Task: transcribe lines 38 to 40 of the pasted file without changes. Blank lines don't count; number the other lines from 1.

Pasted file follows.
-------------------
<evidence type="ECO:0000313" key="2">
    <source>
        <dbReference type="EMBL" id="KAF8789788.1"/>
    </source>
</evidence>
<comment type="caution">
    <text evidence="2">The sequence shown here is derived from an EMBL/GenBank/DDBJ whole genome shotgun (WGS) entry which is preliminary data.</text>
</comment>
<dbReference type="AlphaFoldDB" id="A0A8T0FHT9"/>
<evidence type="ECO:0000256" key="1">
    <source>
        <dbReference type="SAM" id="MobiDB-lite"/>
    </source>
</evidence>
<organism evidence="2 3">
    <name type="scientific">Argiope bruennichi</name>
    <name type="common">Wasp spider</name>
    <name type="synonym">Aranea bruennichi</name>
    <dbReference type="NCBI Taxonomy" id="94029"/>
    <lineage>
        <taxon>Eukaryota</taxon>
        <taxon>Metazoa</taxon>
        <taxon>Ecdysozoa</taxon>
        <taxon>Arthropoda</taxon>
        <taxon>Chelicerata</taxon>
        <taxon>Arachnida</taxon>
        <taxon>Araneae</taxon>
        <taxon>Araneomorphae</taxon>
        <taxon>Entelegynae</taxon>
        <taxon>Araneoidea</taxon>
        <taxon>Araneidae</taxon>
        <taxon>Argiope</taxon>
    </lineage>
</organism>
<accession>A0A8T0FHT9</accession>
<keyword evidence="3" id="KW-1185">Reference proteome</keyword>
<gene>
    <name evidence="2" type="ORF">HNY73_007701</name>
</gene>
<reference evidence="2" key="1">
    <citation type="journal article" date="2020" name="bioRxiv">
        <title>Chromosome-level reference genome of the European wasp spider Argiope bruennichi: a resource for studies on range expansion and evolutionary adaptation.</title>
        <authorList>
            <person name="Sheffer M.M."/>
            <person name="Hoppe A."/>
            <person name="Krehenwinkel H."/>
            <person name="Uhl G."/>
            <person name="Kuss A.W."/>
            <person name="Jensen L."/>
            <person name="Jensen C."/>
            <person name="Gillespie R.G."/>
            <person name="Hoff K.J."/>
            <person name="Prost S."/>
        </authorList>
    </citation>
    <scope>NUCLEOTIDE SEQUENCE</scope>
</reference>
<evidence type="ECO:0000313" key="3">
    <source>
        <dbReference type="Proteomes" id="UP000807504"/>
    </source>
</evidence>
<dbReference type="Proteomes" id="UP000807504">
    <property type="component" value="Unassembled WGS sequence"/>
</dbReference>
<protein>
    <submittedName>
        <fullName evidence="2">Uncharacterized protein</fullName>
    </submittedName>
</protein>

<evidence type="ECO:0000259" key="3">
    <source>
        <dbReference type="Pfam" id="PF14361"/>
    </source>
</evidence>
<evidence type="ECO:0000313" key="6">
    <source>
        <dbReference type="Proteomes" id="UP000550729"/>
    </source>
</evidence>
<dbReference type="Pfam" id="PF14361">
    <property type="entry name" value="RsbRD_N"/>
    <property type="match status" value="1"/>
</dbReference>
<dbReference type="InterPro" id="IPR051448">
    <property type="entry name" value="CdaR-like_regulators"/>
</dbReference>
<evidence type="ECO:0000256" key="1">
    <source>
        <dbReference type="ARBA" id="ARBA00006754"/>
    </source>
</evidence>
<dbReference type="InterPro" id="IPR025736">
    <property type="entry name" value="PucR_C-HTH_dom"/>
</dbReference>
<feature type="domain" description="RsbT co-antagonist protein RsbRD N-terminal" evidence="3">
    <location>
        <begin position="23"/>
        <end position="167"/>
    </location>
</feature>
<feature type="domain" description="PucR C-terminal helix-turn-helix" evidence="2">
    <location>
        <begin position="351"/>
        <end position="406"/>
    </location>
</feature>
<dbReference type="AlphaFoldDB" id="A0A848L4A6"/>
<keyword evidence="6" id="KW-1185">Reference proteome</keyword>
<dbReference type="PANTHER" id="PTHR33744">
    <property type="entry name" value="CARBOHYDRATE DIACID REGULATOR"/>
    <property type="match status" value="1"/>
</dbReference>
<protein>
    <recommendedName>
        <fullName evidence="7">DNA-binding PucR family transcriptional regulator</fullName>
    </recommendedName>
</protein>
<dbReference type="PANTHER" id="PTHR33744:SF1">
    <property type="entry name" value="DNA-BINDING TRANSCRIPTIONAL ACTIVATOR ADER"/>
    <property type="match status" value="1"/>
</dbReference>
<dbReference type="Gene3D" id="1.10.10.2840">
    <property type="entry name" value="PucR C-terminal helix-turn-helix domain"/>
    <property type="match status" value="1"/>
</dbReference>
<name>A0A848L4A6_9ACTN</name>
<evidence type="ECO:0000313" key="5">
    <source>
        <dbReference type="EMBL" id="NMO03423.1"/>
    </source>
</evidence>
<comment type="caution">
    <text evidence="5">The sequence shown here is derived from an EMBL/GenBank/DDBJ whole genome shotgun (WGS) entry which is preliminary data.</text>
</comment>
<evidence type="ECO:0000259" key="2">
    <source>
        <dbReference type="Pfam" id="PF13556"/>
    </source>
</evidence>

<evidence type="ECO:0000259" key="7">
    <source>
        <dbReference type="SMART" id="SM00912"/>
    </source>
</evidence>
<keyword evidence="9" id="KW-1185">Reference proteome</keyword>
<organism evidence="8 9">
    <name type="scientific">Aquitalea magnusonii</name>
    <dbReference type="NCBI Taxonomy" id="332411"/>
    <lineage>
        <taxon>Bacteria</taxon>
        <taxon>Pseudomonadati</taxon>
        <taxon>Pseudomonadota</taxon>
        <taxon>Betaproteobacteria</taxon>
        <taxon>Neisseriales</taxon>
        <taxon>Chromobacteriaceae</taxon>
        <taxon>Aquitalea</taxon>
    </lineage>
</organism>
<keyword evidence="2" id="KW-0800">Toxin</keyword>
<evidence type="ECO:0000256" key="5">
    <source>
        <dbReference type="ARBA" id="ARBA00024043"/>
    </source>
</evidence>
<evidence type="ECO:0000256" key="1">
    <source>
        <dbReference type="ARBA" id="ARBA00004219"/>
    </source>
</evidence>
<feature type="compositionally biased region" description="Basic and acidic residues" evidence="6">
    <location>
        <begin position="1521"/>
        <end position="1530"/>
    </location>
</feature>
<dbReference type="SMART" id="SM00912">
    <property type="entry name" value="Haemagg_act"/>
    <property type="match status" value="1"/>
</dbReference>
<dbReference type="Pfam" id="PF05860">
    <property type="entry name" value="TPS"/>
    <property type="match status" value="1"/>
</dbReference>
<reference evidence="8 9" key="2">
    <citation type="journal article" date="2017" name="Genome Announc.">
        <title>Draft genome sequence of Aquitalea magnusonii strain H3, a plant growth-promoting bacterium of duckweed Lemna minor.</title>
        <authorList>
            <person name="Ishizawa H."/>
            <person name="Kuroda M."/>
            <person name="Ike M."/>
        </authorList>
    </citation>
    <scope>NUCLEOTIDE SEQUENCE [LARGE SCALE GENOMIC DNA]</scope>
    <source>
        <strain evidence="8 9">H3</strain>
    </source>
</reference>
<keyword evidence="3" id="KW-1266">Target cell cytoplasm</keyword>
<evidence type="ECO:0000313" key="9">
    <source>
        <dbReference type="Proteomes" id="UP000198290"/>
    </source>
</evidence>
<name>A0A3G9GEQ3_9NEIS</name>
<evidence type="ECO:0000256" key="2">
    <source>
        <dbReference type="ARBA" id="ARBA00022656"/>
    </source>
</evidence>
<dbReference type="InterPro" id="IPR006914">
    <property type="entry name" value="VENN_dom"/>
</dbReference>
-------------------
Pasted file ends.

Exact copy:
    <name evidence="2" type="ORF">HNY73_007701</name>
</gene>
<reference evidence="2" key="1">